I have been flaunting a pair of handmade red earrings all day long. I bought it from a young girl in a tiny village in India, who fought against her family’s objection to being a working woman, and learned the ropes of the internet.
Saira quietly sneaks up behind me to see what I am scribbling in my notebook. She is hoping to catch my attention to show me the beautiful earrings, bobble heads, and hair bands she has made using skills she picked up from Youtube videos. Saira is also curious to know why I am writing with a pen, and not using a laptop or a phone. She offers me her smartphone.
I set my notebook aside, because her craftwork catches my eye. The finishing on them can rival any piece of jewelry I have seen in popular department stores.
“Learning to use the internet has changed my life,” she tells me in Telugu, the third most widely spoken language in southern India.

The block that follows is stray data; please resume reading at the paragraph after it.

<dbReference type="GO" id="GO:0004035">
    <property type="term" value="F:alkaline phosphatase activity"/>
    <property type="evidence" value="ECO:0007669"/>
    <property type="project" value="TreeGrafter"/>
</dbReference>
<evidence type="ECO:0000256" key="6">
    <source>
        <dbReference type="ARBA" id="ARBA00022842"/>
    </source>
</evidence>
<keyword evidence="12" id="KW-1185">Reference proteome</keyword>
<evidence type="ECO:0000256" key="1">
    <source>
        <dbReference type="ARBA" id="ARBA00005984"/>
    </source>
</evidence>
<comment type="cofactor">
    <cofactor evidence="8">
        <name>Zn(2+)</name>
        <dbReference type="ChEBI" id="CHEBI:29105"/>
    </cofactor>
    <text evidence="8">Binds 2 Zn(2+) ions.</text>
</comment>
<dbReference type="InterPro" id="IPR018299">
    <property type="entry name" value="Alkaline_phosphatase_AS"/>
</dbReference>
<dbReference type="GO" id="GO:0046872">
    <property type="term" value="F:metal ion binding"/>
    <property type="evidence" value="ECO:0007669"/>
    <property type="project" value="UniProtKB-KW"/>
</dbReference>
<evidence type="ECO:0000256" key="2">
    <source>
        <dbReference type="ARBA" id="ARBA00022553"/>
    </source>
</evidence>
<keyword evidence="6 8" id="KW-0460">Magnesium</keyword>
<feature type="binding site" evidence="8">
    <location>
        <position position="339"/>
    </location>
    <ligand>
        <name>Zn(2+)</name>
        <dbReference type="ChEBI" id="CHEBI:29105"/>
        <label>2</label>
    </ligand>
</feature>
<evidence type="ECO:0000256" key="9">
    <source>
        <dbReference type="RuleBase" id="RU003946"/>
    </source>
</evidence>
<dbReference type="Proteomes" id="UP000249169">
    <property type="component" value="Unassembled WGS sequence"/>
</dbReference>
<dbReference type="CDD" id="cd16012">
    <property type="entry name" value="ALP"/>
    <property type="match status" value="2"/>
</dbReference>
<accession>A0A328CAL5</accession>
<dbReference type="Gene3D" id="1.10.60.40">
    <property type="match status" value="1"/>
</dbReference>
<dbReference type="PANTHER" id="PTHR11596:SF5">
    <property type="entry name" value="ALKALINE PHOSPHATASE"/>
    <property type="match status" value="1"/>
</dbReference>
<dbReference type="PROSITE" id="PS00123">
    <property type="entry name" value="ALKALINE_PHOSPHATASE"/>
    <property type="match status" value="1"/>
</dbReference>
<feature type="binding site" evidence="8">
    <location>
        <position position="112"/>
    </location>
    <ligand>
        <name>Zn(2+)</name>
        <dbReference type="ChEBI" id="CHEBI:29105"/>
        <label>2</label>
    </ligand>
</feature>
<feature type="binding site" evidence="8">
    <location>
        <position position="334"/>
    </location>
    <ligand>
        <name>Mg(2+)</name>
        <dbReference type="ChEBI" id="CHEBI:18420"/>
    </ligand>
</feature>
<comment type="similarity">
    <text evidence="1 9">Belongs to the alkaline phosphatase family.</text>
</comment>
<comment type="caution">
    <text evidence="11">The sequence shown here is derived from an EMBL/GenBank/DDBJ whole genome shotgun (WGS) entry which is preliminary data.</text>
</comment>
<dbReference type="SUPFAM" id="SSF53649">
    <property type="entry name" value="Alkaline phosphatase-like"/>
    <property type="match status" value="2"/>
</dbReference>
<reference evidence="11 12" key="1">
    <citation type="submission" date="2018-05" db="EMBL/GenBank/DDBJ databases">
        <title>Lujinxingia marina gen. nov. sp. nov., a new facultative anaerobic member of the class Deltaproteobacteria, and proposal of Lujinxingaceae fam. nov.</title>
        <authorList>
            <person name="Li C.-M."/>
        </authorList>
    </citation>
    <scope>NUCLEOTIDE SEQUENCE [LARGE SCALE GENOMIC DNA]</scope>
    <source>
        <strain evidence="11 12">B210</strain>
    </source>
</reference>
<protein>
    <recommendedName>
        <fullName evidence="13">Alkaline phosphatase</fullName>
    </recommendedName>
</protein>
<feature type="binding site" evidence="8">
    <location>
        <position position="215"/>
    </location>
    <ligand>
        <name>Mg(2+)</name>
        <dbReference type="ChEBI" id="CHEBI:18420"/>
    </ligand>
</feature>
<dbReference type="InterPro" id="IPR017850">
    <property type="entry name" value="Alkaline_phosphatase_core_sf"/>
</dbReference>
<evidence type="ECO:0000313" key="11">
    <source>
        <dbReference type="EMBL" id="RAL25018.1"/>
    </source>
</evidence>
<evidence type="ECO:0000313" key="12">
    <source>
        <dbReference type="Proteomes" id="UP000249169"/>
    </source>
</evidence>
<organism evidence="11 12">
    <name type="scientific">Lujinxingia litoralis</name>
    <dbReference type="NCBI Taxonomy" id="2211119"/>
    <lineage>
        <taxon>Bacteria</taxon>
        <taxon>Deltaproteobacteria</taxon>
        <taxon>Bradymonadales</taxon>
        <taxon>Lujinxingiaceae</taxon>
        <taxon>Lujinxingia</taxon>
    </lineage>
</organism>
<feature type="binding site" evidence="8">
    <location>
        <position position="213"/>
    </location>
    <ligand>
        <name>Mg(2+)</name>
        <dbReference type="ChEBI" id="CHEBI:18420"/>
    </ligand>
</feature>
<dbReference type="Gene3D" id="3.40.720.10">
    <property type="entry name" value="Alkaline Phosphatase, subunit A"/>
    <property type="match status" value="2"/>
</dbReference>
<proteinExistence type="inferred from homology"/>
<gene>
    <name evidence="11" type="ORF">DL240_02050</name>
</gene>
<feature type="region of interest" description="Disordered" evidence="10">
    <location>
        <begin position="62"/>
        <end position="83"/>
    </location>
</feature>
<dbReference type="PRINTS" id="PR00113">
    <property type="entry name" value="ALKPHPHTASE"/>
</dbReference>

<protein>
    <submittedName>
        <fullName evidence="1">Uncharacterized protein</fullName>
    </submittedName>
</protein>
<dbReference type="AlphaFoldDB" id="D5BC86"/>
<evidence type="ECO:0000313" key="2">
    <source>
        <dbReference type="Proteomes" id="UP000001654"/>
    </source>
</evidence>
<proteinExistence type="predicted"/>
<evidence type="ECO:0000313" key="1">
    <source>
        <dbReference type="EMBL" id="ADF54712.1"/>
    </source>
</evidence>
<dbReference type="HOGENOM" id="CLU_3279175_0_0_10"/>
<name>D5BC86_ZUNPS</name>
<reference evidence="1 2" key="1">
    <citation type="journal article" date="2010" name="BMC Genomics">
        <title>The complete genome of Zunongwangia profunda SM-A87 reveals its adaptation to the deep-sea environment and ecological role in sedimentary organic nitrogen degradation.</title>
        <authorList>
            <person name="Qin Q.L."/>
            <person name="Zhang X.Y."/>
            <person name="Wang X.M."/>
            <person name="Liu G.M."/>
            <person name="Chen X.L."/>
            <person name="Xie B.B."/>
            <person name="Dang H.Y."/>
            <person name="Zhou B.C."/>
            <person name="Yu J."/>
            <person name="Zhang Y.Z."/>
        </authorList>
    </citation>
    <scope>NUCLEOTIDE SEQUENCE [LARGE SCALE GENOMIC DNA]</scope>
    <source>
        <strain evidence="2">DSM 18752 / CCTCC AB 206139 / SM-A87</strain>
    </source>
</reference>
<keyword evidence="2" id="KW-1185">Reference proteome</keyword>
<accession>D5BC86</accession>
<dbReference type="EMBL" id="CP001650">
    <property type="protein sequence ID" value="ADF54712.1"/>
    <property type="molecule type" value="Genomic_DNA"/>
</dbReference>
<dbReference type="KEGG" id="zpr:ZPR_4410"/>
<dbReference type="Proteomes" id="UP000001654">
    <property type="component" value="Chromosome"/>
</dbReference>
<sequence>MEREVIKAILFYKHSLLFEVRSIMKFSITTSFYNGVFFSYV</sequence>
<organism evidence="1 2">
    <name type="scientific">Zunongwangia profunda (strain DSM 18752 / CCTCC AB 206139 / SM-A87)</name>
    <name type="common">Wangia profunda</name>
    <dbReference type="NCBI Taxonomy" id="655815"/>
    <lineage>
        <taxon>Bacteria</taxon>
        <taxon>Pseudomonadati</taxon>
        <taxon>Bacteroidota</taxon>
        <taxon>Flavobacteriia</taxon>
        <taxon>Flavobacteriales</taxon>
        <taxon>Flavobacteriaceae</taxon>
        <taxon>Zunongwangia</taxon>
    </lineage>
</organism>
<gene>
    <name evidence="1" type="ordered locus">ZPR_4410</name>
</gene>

Frankly, Saira’s proclamation sounded a bit over the top to my city-bred mind, but I quickly realized that Saira wasn’t playing to the gallery. She meant what she said.
For Saira, the internet brings a source of income that is helping her family of five in a big way.
The teenager, like many other women in her village, has been learning new skill sets like bangle making, sewing and stitching, and other crafts from online videos, then translating those skills into a business. Saira and her friends sell their wares to people in nearby villages, earning about US$3 a day. That’s double the income of her father, a tailor by profession.
This is an excerpt of the article published on Tech In Asia. You can read the full article here.